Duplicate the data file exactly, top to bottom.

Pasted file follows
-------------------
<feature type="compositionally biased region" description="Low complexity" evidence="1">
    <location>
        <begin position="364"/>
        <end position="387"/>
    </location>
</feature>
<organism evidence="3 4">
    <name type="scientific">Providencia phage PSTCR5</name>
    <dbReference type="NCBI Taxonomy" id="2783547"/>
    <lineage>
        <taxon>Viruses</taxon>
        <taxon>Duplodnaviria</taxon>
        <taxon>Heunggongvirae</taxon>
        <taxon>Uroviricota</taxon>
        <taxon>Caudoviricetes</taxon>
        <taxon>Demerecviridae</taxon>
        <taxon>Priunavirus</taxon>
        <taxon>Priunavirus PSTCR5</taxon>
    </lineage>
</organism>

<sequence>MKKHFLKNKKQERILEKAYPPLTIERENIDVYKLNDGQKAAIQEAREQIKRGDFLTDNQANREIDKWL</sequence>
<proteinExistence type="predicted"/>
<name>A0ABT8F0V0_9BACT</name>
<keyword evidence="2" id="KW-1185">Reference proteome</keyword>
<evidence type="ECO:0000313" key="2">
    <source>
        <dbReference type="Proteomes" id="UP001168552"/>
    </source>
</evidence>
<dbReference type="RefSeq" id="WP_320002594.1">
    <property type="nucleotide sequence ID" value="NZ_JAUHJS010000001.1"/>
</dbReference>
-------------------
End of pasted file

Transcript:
<feature type="compositionally biased region" description="Low complexity" evidence="1">
    <location>
        <begin position="364"/>
        <end position="387"/>
    </location>
</feature>
<organism evidence="3 4">
    <name type="scientific">Providencia phage PSTCR5</name>
    <dbReference type="NCBI Taxonomy" id="2783547"/>
    <lineage>
        <taxon>Viruses</taxon>
        <taxon>Duplodnaviria</taxon>
        <taxon>Heunggongvirae</taxon>
        <taxon>Uroviricota</taxon>
        <taxon>Caudoviricetes</taxon>
        <taxon>Demerecviridae</taxon>
        <taxon>Priunavirus</taxon>
        <taxon>Priunavirus PSTCR5</taxon>
    </lineage>
</organism>

<sequence>MKKHFLKNKKQERILEKAYPPLTIERENIDVYKLNDGQKAAIQEAREQIKRGDFLTDNQANREIDKWL</sequence>
<proteinExistence type="predicted"/>
<name>A0ABT8F0V0_9BACT</name>
<keyword evidence="2" id="KW-1185">Reference proteome</keyword>
<evidence type="ECO:0000313" key="2">
    <source>
        <dbReference type="Proteomes" id="UP001168552"/>
    </source>
</evidence>
<dbReference type="RefSeq" id="WP_320002594.1">
    <property type="nucleotide sequence ID" value="NZ_JAUHJS010000001.1"/>
</dbReference>